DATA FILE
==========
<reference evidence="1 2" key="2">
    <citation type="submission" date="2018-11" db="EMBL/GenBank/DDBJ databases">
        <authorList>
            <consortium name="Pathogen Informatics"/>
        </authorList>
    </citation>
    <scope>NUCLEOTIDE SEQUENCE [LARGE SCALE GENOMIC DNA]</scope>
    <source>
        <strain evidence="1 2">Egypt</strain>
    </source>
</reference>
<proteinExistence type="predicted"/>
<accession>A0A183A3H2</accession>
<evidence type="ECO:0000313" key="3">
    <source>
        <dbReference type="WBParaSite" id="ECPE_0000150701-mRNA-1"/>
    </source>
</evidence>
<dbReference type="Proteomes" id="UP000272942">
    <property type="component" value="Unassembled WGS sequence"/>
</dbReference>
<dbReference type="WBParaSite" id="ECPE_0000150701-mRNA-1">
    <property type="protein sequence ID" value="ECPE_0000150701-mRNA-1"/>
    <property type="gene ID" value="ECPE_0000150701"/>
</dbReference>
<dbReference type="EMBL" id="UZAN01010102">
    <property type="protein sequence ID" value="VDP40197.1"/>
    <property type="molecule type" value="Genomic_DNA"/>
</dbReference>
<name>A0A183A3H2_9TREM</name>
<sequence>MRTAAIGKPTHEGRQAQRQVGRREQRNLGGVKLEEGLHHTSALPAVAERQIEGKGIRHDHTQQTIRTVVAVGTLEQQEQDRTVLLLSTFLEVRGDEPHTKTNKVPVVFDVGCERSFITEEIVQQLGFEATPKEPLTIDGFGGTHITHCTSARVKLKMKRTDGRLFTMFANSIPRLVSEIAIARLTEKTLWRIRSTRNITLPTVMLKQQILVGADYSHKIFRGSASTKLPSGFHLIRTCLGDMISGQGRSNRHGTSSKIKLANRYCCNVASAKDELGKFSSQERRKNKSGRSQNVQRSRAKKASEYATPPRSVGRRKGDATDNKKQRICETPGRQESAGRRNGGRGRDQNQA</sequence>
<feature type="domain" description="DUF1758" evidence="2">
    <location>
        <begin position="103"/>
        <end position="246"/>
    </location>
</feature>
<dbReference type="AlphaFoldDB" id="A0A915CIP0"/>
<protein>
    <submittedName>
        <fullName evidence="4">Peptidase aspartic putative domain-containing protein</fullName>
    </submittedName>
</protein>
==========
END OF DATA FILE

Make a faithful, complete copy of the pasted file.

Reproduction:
<reference evidence="1 2" key="2">
    <citation type="submission" date="2018-11" db="EMBL/GenBank/DDBJ databases">
        <authorList>
            <consortium name="Pathogen Informatics"/>
        </authorList>
    </citation>
    <scope>NUCLEOTIDE SEQUENCE [LARGE SCALE GENOMIC DNA]</scope>
    <source>
        <strain evidence="1 2">Egypt</strain>
    </source>
</reference>
<proteinExistence type="predicted"/>
<accession>A0A183A3H2</accession>
<evidence type="ECO:0000313" key="3">
    <source>
        <dbReference type="WBParaSite" id="ECPE_0000150701-mRNA-1"/>
    </source>
</evidence>
<dbReference type="Proteomes" id="UP000272942">
    <property type="component" value="Unassembled WGS sequence"/>
</dbReference>
<dbReference type="WBParaSite" id="ECPE_0000150701-mRNA-1">
    <property type="protein sequence ID" value="ECPE_0000150701-mRNA-1"/>
    <property type="gene ID" value="ECPE_0000150701"/>
</dbReference>
<dbReference type="EMBL" id="UZAN01010102">
    <property type="protein sequence ID" value="VDP40197.1"/>
    <property type="molecule type" value="Genomic_DNA"/>
</dbReference>
<name>A0A183A3H2_9TREM</name>
<sequence>MRTAAIGKPTHEGRQAQRQVGRREQRNLGGVKLEEGLHHTSALPAVAERQIEGKGIRHDHTQQTIRTVVAVGTLEQQEQDRTVLLLSTFLEVRGDEPHTKTNKVPVVFDVGCERSFITEEIVQQLGFEATPKEPLTIDGFGGTHITHCTSARVKLKMKRTDGRLFTMFANSIPRLVSEIAIARLTEKTLWRIRSTRNITLPTVMLKQQILVGADYSHKIFRGSASTKLPSGFHLIRTCLGDMISGQGRSNRHGTSSKIKLANRYCCNVASAKDELGKFSSQERRKNKSGRSQNVQRSRAKKASEYATPPRSVGRRKGDATDNKKQRICETPGRQESAGRRNGGRGRDQNQA</sequence>
<feature type="domain" description="DUF1758" evidence="2">
    <location>
        <begin position="103"/>
        <end position="246"/>
    </location>
</feature>
<dbReference type="AlphaFoldDB" id="A0A915CIP0"/>
<protein>
    <submittedName>
        <fullName evidence="4">Peptidase aspartic putative domain-containing protein</fullName>
    </submittedName>
</protein>